Jonathan Okamura: Name Recognition Only Takes Hawaii’s Political Scions So Far

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Ken Inouye, the son of Hawaii’s legendary U.S. Sen. Daniel K. Inouye, is considering a run for the House of Representatives.

The offspring of Hawaii’s political elite may get elected easily enough the first time around — only to find that higher office eludes them.

Ken Inouye, the son of the late U.S. Sen. Daniel K. Inouye, could be the latest example. The 59-year-old has announced that he will run in his first election next year, seeking to represent Waipio, Waikele and Mililani in the state House of Representatives. The solidly Democratic District 37 seat is currently held by Democrat Trish La Chica, who was appointed to the vacant position by Gov. Josh Green in February.

It seems the children of elected officials often are defeated when they seek a higher office than the one they previously held, especially if that office is beyond the Legislature and Honolulu City Council.

Children of Hawaii’s political elite often end up running for office themselves but have mixed results. (David Croxford/Civil Beat/2023)

Their lack of success might be explained by Hawaii’s political version of the Peter Principle — a management concept saying employees rise in the company hierarchy to the highest level of their incompetence rather than competence.

To be clear, I’m not arguing that these politicians are incompetent but that voters perceive them as lacking the required abilities, knowledge and experience for higher office, such as in Congress or as governor, which contributes to their failure at the polls. A highly competitive race between equally qualified candidates and of course scandals can also result in defeat for a political scion.

Inouye could be said to be following the much earlier example of Matt Matsunaga, the son of the late U.S. Sen. Sparky Matsunaga, who served in the Senate with Inouye’s father for more than two decades. Matt Matsunaga was a highly regarded state senator for 10 years between 1992 and 2002, after first running unsuccessfully in 1990 at the age of 31 for his father’s former seat in the U.S. House of Representatives.

Despite his name recognition, legislative accomplishments and close ties with the Democratic Party leadership, Matsunaga, hardly incompetent, was defeated in two subsequent attempts for the House in 2003 in a special election following the death of Patsy Mink and again in 2006. He also failed in a bid for the lieutenant governor’s office in 2002.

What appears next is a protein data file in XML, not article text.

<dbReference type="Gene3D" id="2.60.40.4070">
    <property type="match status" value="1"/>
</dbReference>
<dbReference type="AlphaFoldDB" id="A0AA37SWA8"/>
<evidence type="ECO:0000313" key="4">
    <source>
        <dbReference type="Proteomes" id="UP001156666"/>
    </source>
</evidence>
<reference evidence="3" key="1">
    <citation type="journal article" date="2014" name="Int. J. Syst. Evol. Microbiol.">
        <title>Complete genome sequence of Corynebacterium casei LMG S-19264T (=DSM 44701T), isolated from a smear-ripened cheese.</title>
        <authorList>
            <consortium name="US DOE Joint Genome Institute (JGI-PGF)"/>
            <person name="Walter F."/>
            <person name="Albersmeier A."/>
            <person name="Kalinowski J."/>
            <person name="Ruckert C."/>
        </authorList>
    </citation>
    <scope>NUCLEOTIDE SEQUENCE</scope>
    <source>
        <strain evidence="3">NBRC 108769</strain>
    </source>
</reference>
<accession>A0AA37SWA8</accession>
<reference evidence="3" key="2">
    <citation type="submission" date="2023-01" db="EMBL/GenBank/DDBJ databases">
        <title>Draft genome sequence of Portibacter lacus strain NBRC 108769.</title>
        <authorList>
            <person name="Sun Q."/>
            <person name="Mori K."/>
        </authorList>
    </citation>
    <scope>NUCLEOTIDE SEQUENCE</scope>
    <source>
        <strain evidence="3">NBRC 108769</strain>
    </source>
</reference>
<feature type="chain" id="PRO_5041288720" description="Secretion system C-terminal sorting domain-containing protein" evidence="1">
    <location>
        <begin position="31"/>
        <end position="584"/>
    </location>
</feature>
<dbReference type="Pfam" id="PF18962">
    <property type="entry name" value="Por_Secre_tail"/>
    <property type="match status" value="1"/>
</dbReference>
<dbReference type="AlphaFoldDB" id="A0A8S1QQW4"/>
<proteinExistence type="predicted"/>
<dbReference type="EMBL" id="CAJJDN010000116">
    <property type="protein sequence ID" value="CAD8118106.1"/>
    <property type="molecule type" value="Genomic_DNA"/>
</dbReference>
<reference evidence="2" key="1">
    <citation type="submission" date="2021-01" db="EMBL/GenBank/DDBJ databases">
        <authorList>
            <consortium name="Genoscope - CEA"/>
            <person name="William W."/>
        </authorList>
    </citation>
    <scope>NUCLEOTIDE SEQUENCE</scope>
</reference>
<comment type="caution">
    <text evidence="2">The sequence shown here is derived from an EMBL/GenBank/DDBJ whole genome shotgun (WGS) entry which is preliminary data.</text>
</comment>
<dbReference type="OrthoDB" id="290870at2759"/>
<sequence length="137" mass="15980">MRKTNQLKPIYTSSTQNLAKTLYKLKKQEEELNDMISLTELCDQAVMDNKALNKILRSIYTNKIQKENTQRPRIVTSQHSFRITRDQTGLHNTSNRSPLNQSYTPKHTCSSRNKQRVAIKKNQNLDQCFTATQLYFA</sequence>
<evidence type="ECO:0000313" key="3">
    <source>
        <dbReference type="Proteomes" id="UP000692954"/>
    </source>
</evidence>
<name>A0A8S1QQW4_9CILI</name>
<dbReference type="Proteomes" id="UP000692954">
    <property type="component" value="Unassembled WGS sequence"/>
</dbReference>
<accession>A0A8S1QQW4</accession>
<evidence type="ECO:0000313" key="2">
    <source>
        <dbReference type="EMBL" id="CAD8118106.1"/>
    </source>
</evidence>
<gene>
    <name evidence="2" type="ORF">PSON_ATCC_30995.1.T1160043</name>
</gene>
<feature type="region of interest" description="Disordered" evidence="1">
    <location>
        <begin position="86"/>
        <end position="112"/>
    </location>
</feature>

Other offspring also have had mixed results. Hiram Fong Jr., the son of another highly respected and popular U.S. senator — Republican Hiram Fong — served as a GOP member of the state House of Representatives and Honolulu City Council before losing in a race for the U.S. House of Representatives.

In addition, Democrats Ron Menor and Kai Kahele, who both were state legislators like their fathers, sought to move up to the U.S. House of Representatives.

Ken Inouye is running for a state representative  seat for the Waipio-Mililani area, photographed Friday, Nov. 10, 2023, in Mililani. Inouye is the son of late Senator Daniel K. Inouye. (Kevin Fujii/Civil Beat/2023)Ken Inouye is running for a state representative  seat for the Waipio-Mililani area, photographed Friday, Nov. 10, 2023, in Mililani. Inouye is the son of late Senator Daniel K. Inouye. (Kevin Fujii/Civil Beat/2023)
Ken Inouye is running for a state House seat for the Waipio-Mililani area. Inouye is the son of late Sen. Daniel K. Inouye. (Kevin Fujii/Civil Beat/2023)

Menor’s father Ben was a state senator between 1962 and 1966 and later was appointed to the state Supreme Court as the first Filipino not just in Hawaii but in the nation. His son Ron, who died earlier this year, served in the Legislature as a representative and senator from 1982 to 2008 and two terms in the Honolulu City Council until 2021. But he lost races for the U.S. House in 1990 and 2006.